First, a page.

A new service has opened on Case Western Reserve University campus that is designed for students who are sick and tired of having to walk to class all the time. The service is called “First Class Flights,” and students who pay the monthly fee have unlimited access to catapults that the business has placed all around the university.
“It’s a very simple system,” says company founder Darren Tortoa. “Students can use these giant catapults to sling themselves in the direction they need to go. We’ve set up trampolines all over campus as well, which the students will probably land on while getting to their destination much faster than using a bike or feet. As if it wasn’t fast enough, G-forces of the launch render the user completely unconscious, which means it seems even faster for the flier. It’s the best way to get around since the car!”
Results show that this service has indeed been very successful at getting students where they need to go. Of the survivors, 80 percent report they got from one end of campus to the other before they even regained consciousness. Only 60 percent of students have been admitted to the hospital with broken bones, and overall class tardiness has decreased by 90 percent. The absence rate has increased in similar numbers, but researchers inform us this is a mere coincidence.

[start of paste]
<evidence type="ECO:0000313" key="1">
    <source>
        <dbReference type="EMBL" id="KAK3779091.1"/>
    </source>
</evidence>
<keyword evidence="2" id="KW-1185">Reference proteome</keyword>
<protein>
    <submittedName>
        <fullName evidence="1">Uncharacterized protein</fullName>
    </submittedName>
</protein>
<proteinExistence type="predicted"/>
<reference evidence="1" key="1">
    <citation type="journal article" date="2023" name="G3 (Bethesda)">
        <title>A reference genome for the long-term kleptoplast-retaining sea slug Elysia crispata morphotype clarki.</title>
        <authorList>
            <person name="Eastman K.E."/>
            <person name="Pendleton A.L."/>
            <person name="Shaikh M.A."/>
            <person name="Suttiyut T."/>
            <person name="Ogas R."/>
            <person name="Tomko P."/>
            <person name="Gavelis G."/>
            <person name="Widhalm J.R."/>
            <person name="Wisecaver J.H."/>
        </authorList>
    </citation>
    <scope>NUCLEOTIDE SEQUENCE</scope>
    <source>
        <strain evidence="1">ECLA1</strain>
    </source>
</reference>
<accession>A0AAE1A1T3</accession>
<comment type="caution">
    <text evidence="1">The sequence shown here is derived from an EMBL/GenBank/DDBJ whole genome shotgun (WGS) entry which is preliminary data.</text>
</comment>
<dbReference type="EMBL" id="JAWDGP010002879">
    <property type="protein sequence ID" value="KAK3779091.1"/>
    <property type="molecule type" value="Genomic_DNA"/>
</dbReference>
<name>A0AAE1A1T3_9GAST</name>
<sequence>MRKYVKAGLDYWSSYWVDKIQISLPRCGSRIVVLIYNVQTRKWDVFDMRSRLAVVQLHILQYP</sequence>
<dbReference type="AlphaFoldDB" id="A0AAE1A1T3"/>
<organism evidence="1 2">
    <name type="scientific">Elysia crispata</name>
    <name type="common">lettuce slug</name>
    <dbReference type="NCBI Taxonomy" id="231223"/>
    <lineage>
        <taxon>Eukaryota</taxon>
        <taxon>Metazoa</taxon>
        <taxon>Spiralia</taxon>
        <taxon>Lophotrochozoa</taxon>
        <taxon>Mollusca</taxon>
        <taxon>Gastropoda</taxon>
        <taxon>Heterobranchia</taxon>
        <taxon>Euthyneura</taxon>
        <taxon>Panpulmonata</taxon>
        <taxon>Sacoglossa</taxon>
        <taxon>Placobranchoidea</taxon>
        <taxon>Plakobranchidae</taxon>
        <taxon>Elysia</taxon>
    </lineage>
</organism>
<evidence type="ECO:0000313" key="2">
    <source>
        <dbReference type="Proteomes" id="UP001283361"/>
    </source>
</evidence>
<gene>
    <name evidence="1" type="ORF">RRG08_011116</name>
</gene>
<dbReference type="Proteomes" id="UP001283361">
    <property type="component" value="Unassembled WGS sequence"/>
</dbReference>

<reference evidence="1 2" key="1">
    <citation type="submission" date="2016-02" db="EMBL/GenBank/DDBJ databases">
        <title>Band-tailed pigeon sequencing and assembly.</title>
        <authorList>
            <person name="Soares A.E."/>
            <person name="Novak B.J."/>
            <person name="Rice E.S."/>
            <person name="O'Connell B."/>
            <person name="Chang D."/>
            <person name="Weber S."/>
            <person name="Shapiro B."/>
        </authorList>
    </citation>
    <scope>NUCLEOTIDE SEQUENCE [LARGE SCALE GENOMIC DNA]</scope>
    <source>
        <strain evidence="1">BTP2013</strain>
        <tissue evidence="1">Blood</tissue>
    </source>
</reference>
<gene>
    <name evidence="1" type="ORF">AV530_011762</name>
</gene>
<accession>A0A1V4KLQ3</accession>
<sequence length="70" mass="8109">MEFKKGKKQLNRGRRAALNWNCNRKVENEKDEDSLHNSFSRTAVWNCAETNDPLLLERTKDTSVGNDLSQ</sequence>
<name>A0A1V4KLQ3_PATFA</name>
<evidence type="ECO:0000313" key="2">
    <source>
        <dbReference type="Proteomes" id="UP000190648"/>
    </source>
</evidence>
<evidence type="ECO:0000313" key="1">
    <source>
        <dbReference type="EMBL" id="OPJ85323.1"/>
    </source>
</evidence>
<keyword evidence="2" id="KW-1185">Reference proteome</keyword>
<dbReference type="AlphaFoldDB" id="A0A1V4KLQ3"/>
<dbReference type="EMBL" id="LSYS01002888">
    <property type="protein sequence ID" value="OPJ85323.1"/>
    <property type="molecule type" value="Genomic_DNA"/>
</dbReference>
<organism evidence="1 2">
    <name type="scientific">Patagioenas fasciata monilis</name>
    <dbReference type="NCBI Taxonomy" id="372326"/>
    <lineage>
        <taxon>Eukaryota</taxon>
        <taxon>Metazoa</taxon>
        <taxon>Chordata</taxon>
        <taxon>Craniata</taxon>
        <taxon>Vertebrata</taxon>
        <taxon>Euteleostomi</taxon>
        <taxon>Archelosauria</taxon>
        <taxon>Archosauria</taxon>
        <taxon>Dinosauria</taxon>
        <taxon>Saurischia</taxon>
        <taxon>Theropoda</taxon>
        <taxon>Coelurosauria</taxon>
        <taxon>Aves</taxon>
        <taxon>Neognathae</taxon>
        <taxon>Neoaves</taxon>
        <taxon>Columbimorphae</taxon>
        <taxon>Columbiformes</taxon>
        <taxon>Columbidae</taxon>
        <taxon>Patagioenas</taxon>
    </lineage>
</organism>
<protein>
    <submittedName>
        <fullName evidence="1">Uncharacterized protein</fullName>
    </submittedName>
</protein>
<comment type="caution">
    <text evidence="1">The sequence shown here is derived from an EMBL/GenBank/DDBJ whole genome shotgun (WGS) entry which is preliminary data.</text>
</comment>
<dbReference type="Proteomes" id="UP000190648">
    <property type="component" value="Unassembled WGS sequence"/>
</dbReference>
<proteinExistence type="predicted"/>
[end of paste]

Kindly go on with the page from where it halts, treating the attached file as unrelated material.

“It’s fantastic!” claimed CWRU nursing student Debra Dent. “I’ve been getting an extra 15 minutes of sleep every morning. I don’t need to worry so much about waking up now that I can get to class almost instantly. And it’s been doing wonders for my major, too; in the past week we’ve had more people be admitted for massive, life-threatening contusions than any other week in the history of the hospital! There are so many people to learn from!”
Despite the endorsement, many people on campus have not accepted the idea of being shot out of a catapult. Common criticisms include “I just don’t like flying much,” and “You realize you’re LITERALLY killing people, right?”
“I don’t let them bother me,” says Tortoa in response to these harsh critics. “There will always be people who are too scared of progress. There will always be doubters and haters who want to stand in your way and take you down to their level. I’m not going to let them, though. I’ve designed a product that has made the world a better place, and sooner or later they’re going to have to realize that.”
For now, Tortoa’s system remains in place as he works out the various kinks and issues. With luck, such a service will become available to other colleges in the near future.